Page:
Filing bankruptcy may be a legitimate way to reduce your expenses and financial obligations if you're in over your head. Bankruptcy is a federal matter and governed by federal law, and court cases are petitioned and granted by a local U.S. Bankruptcy Court.
Types of Bankruptcy and Terms
An individual filing bankruptcy will either file Chapter 7 or 13. Chapter 7 allows the debtor to liquidate property to pay creditors some or all of the money they are owed, and discharges unsecured debt to allow the debtor to start with a clean slate. Chapter 13 allows the debtor to keep their property by reorganizing debt based on agreements made with creditors to reduce balances and/or payments to a manageable level.
Chapter 11 is often filed by a business who wishes to reorganize debts and maintain ownership of property, and Chapter 12 is filed by professional farmers and fishermen.
Steps to File Bankruptcy
It is strongly suggested by the U.S. Bankruptcy Court to seek an attorney's advice when considering filing for bankruptcy. You can file pro se if you chose to, but the American Bar Association may also provide names of local attorneys who will consult with you at a reduced rate.
The first requirement when filing for bankruptcy is for all debtors to complete an approved credit counseling course and obtain a certificate of completion to present to the court. This certificate must be dated within 6 months prior to the date of court filing.
If a debtor chooses to file for Chapter 7 bankruptcy, they must first meet a means test administered by the court. This test basically determines net available income to meet debt obligations after accounting for all sources of income and regular living expenses.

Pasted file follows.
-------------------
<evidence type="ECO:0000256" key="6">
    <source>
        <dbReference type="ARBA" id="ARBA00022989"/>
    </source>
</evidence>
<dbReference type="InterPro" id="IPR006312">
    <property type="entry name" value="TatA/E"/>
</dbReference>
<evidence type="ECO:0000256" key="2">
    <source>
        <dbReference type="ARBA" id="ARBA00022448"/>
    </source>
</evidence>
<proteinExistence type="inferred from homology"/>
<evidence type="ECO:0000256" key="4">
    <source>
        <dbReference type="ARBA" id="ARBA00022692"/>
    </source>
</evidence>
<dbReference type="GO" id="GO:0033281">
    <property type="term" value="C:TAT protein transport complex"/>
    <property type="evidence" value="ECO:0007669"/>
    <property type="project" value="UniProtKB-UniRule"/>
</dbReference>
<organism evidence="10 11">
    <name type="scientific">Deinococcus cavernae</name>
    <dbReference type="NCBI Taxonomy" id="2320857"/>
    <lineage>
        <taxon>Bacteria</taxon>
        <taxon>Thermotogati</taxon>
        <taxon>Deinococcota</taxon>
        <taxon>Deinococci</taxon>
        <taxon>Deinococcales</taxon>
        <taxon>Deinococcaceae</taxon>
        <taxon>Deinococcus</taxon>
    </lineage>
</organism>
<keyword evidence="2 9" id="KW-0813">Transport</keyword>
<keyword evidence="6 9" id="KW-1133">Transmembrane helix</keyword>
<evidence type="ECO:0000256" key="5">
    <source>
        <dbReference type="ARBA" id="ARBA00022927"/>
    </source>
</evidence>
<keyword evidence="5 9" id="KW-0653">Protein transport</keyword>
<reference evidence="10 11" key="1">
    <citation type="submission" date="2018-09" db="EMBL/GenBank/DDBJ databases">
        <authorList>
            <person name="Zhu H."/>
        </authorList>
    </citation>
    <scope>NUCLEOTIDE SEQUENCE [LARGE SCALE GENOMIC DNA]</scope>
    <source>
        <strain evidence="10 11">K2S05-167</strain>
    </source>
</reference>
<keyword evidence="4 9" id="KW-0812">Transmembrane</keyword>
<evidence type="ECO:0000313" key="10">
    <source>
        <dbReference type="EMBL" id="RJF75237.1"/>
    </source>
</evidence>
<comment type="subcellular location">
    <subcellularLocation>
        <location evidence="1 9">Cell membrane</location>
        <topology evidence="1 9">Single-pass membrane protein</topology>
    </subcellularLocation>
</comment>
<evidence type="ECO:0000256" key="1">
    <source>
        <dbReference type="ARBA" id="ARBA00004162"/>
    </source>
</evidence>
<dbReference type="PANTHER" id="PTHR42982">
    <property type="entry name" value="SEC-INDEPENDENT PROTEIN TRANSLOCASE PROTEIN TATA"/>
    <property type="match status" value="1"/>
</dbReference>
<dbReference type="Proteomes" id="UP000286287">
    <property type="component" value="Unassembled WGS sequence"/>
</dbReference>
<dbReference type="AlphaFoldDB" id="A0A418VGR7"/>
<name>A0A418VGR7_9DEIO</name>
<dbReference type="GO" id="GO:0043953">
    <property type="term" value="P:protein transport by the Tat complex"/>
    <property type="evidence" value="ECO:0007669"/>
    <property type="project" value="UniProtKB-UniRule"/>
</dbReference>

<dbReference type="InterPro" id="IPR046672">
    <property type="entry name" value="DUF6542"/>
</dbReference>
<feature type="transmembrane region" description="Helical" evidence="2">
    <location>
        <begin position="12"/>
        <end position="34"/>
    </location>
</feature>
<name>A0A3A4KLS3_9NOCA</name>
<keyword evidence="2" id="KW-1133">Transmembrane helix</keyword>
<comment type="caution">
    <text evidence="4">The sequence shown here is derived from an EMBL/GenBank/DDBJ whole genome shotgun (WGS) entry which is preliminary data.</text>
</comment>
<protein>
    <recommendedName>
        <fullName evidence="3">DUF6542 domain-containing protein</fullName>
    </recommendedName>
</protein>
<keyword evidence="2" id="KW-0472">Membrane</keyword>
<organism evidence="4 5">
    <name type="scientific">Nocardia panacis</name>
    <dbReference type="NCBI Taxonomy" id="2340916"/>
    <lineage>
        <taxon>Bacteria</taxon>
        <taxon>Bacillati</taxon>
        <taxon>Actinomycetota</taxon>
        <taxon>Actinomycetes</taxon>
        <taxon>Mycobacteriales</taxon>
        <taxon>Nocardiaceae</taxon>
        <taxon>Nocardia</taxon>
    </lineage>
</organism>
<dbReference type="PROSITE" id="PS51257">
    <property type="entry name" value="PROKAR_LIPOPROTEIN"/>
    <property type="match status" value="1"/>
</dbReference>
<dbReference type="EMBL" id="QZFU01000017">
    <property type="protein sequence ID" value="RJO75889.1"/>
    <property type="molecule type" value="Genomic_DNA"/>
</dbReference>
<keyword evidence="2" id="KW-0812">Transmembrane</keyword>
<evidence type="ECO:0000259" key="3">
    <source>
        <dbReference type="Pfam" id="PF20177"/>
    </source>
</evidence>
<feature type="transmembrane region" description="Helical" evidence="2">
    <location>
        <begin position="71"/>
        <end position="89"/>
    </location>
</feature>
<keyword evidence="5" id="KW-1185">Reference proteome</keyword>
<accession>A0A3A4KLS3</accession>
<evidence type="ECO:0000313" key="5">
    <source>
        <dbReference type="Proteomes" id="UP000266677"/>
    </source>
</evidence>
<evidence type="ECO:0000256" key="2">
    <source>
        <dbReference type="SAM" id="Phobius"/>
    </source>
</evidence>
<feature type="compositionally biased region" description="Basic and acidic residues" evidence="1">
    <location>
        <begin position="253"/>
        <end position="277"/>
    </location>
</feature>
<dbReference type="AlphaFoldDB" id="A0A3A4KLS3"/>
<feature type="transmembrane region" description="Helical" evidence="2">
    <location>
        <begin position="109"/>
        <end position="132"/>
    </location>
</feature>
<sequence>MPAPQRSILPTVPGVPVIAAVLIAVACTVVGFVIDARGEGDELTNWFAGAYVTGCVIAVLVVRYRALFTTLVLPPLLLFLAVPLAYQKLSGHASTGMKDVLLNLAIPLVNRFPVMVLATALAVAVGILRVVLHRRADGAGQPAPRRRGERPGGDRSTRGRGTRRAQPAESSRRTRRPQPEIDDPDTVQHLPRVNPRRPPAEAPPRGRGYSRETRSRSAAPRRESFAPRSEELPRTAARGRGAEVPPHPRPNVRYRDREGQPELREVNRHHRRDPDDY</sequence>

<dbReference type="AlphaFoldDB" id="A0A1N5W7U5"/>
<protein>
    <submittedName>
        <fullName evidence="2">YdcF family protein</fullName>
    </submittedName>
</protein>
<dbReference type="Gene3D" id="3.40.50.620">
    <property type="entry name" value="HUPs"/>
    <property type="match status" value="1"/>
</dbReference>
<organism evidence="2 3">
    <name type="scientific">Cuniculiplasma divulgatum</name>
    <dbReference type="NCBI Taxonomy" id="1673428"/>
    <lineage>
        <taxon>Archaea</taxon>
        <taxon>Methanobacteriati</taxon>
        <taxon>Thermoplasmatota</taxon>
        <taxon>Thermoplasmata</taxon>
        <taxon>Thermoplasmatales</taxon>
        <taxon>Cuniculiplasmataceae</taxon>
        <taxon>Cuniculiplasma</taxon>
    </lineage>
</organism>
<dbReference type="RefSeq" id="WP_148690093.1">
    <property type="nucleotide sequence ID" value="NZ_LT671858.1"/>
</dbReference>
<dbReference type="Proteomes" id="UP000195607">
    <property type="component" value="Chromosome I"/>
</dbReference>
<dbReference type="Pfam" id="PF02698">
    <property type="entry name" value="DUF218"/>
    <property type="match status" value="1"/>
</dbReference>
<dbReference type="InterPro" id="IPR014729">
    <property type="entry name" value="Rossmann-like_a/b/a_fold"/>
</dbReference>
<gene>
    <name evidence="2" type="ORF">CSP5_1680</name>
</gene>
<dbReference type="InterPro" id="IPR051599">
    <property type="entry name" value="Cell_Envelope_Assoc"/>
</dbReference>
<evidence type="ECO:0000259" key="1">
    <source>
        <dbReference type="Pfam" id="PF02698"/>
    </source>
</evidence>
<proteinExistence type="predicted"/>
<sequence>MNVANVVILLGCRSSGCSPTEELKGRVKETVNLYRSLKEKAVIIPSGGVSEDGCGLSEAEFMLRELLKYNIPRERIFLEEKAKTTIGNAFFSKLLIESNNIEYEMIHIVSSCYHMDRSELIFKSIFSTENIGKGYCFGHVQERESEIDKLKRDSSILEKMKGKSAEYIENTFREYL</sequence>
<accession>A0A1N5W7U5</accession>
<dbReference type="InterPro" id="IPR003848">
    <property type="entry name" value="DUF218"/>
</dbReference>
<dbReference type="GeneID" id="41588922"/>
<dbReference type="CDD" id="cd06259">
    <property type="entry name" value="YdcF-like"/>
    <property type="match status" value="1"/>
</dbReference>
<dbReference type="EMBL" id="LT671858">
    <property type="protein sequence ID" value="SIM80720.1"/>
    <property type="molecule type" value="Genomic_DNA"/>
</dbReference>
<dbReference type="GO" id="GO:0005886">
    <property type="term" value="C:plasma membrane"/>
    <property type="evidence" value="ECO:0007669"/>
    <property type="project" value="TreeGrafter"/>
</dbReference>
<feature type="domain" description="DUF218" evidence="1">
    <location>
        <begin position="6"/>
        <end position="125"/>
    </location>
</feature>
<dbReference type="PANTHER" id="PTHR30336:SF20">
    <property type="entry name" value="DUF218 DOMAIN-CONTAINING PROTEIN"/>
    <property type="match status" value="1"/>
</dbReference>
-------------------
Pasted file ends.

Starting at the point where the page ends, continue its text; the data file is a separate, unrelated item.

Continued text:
Schedules and forms must be filled out and tax forms, identification and verification of all information provided must be provided to the court by specified dates. If a deadline is not met, the court may dismiss the case. Court fees must also be paid at the date of filing. A Chapter 7 petitioner may ask the court for reduced payment plans to meet the court fee obligation.
A meeting of creditors is scheduled by the assigned trustee, where all creditors meet with the debtor and trustee to negotiate debts and repayment or liquidation. Creditors may ask the debtor questions about their current employment status, payment history and other things pertinent to their ability to pay.
After a schedule of repayment or discharges is agreed upon, it is submitted to the court for approval. However, the debtor is required to complete a financial management course by an approved vendor prior to the court discharging the case.
After the bankruptcy is complete, it will remain on the debtor's credit report for up to 10 years.
Location Specific Information
The District of South Dakota U.S. Bankruptcy Court has locations in Pierre at 225 South Pierre Street, and in Sioux Falls at 400 South Phillips Avenue.